U. S. Supreme Court Hears Arguments in Janus Case

On Monday, February 26, the Justices of the U.S. Supreme Court heard oral arguments in the Janus v. AFSCME case, which will decide whether so-called “fair share” or “agency fees” charged by unions to non-members are constitutional.  Bill Johnson, NAPO’s Executive Director and General Counsel, attended the arguments at the Court.  NAPO had previously filed an amicus curiae or “friend of the court” brief with the Supreme Court, arguing that these fees should continue to be allowed.  Fair share fees allow unions to recoup some of the costs they incur in collective bargaining and grievance processing for all employees within a collective bargaining unit, services they are obligated by law to provide for all employees within the unit, even those employees who are not members of the union.  In this case, an employee objected to paying these fees, arguing that because he is a state government employee, the union when bargaining with the state employer is in effect engaging in political activity, and that he, the employee, cannot be required to support this activity with his wages, if he does not choose to do so.  The First Amendment’s Free Speech Clause is at issue here. 

The Justices of the Court peppered attorneys for both sides with repeated questions as to the scope of the constitutional claim, as well as the potential consequences for public employees across the nation if such fees were banned.  Johnson and other attorneys who were present listened carefully to each Justice’s questions for clues as to how they might be likely to rule.  Not surprisingly, the more liberal members of the Court seemed inclined to allow the continuation of such fees, while the more conservative members tended to doubt their constitutionality.  The biggest question of all was how newly appointed Justice Neil Gorsuch would rule, since the other eight Justices have had a chance to vote on this issue in an earlier case (the Friedrichs case) which vote ended in a 4 to 4 split.  Unfortunately, Justice Gorsuch did not ask a single question, so he did not give any indication of how he might vote yesterday.  However, based on the opinions he has participated in on other cases, he is more likely than not to join the more conservative Justices in prohibiting these fees.  There is still an outside chance at a compromise, where the Court may disallow compelled fees for purely political activity, but still allow them for core labor issues, such as addressing wages, hours and conditions of employment.  The late Justice Scalia had written in favor of such a compromise in an earlier case.  But Justice Gorsuch is probably less likely than Justice Scalia to forge a compromise.  Call it a 60-40 likelihood of such fees being found unconstitutional.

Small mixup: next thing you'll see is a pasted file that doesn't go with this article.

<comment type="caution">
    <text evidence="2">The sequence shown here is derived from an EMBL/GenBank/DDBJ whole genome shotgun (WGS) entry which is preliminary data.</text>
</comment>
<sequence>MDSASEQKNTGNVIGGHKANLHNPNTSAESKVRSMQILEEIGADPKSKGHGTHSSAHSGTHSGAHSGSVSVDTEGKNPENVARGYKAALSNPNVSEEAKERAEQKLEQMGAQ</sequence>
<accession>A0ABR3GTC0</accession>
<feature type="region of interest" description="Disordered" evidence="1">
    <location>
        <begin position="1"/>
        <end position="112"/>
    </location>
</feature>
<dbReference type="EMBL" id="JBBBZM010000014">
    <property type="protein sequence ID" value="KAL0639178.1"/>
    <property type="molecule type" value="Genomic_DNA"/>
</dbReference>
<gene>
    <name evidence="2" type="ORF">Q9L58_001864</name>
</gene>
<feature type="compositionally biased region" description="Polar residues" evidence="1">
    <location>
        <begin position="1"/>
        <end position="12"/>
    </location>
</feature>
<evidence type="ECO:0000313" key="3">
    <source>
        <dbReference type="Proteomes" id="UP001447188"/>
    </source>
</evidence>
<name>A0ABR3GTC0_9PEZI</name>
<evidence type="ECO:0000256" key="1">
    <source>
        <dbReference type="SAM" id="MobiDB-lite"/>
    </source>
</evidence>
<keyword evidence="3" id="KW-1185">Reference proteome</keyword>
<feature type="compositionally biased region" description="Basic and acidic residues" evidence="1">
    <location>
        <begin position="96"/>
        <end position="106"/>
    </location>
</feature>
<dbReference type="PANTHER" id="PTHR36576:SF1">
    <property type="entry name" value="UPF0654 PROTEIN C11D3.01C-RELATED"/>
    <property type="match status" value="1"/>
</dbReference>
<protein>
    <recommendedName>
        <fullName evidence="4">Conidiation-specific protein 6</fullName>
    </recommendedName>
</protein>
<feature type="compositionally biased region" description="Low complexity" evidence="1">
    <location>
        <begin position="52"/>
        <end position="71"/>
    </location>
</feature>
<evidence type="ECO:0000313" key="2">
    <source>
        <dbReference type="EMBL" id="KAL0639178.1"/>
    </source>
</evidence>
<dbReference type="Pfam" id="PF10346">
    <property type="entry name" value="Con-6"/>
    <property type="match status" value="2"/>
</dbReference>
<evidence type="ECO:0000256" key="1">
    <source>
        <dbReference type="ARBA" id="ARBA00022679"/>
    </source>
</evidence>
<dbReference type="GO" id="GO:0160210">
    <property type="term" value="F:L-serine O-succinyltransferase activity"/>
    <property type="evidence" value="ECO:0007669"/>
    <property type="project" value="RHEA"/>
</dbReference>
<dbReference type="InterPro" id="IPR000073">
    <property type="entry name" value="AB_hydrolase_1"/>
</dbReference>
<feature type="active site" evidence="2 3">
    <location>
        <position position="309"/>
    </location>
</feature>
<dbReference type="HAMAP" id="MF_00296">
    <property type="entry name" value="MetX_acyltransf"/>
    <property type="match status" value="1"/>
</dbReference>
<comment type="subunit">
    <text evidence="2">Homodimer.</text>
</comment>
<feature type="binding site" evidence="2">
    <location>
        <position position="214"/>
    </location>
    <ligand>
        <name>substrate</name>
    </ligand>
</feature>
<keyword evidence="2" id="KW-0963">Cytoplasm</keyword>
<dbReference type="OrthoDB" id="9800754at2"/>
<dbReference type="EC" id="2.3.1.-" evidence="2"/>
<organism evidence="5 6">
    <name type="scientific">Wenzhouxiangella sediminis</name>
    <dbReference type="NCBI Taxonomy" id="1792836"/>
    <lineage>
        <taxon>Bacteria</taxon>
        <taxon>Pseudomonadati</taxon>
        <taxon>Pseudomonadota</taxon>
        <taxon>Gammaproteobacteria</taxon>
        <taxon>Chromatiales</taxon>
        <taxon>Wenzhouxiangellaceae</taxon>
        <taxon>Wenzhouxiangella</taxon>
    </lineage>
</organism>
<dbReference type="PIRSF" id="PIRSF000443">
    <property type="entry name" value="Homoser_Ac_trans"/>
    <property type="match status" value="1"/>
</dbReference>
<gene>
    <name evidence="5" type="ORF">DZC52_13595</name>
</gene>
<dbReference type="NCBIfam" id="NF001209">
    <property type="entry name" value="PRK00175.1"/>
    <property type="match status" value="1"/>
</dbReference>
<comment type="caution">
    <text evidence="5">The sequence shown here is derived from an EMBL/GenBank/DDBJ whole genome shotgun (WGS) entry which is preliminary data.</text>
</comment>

But as NAPO has emphasized over the last two years, even an unfavorable decision does not mean that police and public safety labor unions should despair!  Within NAPO, we have many good examples of strong and effective labor unions that operate and succeed in right to work states.  Our member groups have attracted, maintained and grown membership ranks despite not having the benefit of fair share fees.  By emphasizing the three core strengths of effective workplace representation, legal defense, and political power, these groups frequently see upwards of 90% membership on a completely voluntary basis.  NAPO’s upcoming Fall seminar will focus on the Janus decision (expected by June) and how to succeed and thrive in the post-Janusenvironment. 

If you should have any questions about the Janus case, or the arguments in the Supreme Court, please contact Bill Johnson at

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